June 10, 2018 – 3 Pentecost B – Proper 5
Genesis 3:1-21; 2 Corinthians 4:13-18; Mark 3:20-35
Robert C. Wisnewski, Jr.
“Who are my mother and my brothers?” “Here are my mother and my brothers!”
In Mark’s Gospel, a huge crowd has begun following Jesus as we come to the lesson we read today. So many had been following him that Jesus had to get into a boat in order not to be crushed by the masses. The reason they are rushing him is that he has already done some remarkable healing. The first healing reported in Mark’s Gospel involves a man with an unclean spirit. Jesus casts out the demon and frees the man from a life of oppression and misery. The people take notice. Then he heals Simon’s mother-in-law. All mother’s-in-law could use a little healing. Later that same day Mark reports that the whole city gathered at the door where Jesus was staying, some to be healed, some to watch and see just who this miracle worker was. Jesus moves to another town and heals a leper. Then a paralytic is brought by his friends. So many people are clamoring around Jesus that they have to cut a hole in the roof and lower their friend down where Jesus is. Jesus not only heals the paralytic but proclaims his sins are forgiven. Not too long after that Jesus is in the synagogue and sees a man with a withered hand. Jesus heals him. Some of the people are upset that Jesus has done this on the Sabbath, violating the law, and they begin to plot how to get rid of this guy. Many more others, however, press closer to be healed. That’s when Jesus has to get into the boat, as so many people press closer.
Mark then reports that Jesus goes up on a mountain and, in what looks like an ordination of sorts, he chooses the 12 Apostles and shares his spirit with them so that they too may heal and cast out demons. “Then,” in our lesson for today, “he went home, and the crowd came together again, so that Jesus and his disciples could not even eat. When his family heard it, they went out to restrain him, for people were saying, ‘He has gone out of his mind.’”
The Blessed Virgin Mary it seems is embarrassed that her son is raising such a ruckus. I’m sure she’s concerned for his well-being but she also seems to be worried about the family’s reputation. “Jesus, can’t you just hush for a while and hold back on all this healing stuff?” Mary and her other sons try to get to Jesus but the crowd is so large they can’t. The crowd tells Jesus his family is looking for him and he replies, “Who are my mother and my brothers?” Here are my mother and my brothers!” “You are my family. You are the ones hungry for healing. You are the ones I have come to be with.”
In some odd kind of logic the religious officials speculate that Jesus is doing all these good works because he is evil. Jesus basically tells them the proof is in the pudding. He also makes it clear that goodness cannot be restrained, even if the religious officials are uncomfortable with it. Even if his own mother wants this goodness to slow down, it will not slow down. His statement about who his family members really are isn’t so much a put down of his mother and brothers as it is a huge statement of inclusion.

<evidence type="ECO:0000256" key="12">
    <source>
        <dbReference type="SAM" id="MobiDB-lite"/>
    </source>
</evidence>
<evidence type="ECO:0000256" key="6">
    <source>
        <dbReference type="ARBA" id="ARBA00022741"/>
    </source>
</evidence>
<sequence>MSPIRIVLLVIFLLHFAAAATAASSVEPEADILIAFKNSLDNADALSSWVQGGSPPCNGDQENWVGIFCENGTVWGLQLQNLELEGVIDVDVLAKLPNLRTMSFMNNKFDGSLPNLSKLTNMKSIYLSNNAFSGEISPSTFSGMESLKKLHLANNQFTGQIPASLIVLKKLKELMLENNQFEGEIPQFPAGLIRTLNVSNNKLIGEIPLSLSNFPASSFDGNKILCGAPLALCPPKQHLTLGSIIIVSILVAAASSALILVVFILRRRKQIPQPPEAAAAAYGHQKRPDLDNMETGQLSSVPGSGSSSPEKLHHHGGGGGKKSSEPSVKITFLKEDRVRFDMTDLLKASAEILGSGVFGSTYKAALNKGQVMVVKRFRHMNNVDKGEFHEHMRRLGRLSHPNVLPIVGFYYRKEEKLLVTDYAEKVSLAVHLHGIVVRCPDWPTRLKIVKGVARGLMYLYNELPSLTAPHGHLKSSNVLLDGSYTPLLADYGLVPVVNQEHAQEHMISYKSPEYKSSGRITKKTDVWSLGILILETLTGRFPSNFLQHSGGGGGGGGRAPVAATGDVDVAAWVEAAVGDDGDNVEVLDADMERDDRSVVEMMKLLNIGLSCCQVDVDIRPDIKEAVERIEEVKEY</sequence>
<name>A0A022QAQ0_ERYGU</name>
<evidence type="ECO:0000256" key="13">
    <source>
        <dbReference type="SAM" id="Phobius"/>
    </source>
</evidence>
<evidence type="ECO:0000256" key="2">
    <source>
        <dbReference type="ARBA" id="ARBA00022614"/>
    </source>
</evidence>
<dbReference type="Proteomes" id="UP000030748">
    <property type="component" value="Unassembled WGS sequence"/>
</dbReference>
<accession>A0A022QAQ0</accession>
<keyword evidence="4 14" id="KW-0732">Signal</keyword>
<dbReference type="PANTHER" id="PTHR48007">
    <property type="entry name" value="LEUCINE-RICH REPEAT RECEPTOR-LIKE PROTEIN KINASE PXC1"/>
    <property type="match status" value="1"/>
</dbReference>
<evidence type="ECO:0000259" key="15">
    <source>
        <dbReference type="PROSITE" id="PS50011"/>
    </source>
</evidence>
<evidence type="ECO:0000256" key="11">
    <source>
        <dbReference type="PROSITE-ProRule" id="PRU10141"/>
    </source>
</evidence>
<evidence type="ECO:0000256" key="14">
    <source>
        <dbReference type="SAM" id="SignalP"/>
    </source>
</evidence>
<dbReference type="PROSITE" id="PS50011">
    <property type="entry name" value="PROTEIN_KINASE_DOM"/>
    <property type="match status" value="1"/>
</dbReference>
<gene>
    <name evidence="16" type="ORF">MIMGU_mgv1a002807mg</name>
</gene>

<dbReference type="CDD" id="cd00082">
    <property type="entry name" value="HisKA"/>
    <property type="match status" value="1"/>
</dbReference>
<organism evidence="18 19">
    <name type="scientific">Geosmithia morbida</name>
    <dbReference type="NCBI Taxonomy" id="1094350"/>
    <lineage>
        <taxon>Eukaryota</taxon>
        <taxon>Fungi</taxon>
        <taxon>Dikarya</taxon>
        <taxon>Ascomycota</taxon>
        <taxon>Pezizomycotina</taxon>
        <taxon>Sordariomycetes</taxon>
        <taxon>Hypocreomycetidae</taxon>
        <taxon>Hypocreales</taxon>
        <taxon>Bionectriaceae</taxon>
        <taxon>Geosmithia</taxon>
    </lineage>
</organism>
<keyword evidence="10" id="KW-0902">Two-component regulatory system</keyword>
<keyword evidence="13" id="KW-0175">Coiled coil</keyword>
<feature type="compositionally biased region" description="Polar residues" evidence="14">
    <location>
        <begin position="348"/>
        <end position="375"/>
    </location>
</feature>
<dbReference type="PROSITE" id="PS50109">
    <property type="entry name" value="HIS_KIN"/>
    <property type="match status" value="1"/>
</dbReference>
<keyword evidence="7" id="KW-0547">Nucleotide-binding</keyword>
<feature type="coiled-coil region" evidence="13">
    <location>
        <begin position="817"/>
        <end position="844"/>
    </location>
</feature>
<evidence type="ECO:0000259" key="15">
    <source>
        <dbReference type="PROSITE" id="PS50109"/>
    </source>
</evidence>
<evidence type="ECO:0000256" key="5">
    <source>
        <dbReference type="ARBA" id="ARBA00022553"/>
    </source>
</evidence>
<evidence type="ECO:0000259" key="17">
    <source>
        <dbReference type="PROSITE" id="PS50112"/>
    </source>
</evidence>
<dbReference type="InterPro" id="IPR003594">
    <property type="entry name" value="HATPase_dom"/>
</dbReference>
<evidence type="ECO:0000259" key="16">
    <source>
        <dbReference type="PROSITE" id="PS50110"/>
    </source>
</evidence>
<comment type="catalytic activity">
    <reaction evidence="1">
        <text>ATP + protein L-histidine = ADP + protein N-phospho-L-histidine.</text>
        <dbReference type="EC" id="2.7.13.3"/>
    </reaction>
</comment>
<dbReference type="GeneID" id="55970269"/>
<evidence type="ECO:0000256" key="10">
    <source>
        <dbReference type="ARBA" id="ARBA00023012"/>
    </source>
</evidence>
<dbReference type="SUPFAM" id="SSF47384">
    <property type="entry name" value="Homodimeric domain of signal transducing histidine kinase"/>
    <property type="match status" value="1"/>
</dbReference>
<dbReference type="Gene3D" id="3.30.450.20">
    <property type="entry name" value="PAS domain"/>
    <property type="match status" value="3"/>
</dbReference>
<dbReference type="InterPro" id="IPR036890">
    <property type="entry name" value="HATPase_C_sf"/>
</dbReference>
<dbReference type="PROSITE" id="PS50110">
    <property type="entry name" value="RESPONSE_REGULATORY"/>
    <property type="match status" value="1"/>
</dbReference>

First of all Jesus proclaims the great goodness of God and all the healing that goes with it cannot be restrained. And then Jesus begins to make clear the message that this goodness and healing is not limited to those born into the faith; it is open to all who want it. This crowd, so hungry for healing and goodness, is included. The grace of God cannot be restrained. The grace of God is open to all who hunger for it. “Who are my mother and my brothers? Here are my mother and my brothers!”
In some ways I am reminded of the miracle at a wedding in Cana in John’s Gospel. There a huge crowd has gathered and the wine runs out. There his mother is not the one trying to restrain her son; she’s actually the one that gives him a little shove. “Come on, Son, open up the gates. Let it loose. It’s time for your kingdom to be proclaimed.”
In today’s lesson, Mark uses Mary’s reluctance to show that the gates are fully open, that grace is now let loose. Both stories involving Mary, one with Jesus being reluctant and one with Mary being reluctant, both stories show that the grace and goodness, the healing and forgiveness of God cannot be held back or measured. The kingdom is huge, larger than the crowd pressing around Jesus. The kingdom is good and goodness cannot be defeated by evil. The kingdom is wide open, so wide open that the closed-mindedness of those who want Jesus shut down can’t hold it back.
Today the gates of grace are burst open. There’s no stopping that grace. Anyone who wants it gets it. Anyone. And now, every Sunday from today through the rest of the church year we will hear story after story of how grace abounds, how grace changes lives. Any reluctance you have, a reluctance to believe the undeserving are included, or a reluctance to believe that you are included, any reluctance you have will be washed away by the sheer power of grace that is let loose by Jesus Christ.